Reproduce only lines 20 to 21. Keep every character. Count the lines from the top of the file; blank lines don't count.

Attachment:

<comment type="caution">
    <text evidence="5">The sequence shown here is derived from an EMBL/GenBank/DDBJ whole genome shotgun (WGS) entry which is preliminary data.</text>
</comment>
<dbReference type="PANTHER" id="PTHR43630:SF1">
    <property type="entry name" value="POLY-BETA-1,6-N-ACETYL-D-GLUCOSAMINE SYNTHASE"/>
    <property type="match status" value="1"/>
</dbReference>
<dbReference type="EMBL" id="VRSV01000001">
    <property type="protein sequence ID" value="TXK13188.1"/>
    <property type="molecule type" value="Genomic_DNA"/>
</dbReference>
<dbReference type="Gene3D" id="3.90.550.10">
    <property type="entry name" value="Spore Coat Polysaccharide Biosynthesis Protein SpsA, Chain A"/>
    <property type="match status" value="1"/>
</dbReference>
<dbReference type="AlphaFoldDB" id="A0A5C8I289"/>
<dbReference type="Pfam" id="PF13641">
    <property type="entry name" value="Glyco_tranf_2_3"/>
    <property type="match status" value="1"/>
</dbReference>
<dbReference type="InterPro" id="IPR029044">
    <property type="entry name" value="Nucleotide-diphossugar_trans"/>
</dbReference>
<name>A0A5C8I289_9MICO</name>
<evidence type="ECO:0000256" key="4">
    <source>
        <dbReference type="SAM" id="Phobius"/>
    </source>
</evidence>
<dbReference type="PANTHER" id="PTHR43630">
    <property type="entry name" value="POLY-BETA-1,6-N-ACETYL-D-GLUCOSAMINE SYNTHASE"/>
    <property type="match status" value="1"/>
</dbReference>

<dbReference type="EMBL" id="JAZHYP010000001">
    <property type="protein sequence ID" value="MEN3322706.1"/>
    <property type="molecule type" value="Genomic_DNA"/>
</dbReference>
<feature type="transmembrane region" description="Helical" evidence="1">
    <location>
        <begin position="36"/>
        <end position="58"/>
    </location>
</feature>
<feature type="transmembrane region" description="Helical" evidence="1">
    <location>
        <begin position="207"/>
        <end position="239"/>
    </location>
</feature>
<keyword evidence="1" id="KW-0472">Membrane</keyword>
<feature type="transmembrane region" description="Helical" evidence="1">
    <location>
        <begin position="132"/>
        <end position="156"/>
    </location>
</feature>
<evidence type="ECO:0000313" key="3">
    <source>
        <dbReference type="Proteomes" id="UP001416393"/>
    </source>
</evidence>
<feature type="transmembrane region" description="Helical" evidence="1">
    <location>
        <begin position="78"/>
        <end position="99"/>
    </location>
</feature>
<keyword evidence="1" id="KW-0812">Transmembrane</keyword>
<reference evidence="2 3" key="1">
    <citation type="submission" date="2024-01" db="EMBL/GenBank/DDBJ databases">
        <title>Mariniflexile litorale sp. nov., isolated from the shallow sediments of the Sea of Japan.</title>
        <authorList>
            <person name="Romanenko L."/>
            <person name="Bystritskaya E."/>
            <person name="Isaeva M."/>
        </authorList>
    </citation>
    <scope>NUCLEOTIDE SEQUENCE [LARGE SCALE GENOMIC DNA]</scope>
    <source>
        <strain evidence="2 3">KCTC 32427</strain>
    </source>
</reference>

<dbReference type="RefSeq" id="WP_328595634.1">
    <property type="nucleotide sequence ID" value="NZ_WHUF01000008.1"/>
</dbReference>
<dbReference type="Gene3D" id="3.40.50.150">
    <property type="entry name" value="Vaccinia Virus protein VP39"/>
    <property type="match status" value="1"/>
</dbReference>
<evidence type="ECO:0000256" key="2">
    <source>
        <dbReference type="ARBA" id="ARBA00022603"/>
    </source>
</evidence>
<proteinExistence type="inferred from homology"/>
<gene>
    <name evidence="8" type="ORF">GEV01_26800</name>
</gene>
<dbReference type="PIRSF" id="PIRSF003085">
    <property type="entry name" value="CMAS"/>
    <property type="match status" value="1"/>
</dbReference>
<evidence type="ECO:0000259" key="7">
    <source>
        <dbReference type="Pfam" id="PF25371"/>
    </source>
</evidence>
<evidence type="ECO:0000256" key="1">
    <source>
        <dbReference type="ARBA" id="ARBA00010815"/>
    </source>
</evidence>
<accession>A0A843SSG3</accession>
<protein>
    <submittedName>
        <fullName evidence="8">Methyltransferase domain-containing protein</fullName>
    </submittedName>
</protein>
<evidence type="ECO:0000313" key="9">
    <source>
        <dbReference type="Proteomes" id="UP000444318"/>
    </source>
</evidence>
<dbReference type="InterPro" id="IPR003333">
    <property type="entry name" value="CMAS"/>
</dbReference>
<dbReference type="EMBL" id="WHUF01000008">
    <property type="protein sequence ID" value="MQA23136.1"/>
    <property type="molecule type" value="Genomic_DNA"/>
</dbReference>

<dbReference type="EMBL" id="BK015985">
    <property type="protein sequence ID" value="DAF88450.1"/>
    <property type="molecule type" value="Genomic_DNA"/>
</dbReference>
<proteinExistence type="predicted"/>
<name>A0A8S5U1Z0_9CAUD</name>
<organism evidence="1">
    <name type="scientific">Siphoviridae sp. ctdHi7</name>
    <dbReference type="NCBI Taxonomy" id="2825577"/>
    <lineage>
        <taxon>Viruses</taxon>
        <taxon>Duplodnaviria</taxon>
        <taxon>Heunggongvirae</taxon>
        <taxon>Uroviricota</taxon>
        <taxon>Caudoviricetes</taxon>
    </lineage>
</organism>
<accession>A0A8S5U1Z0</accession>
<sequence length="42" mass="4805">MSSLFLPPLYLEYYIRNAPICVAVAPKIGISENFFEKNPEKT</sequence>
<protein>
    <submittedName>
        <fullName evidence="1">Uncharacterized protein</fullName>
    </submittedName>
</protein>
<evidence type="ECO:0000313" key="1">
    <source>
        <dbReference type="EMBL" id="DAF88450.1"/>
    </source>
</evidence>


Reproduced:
</dbReference>
<dbReference type="InterPro" id="IPR029044">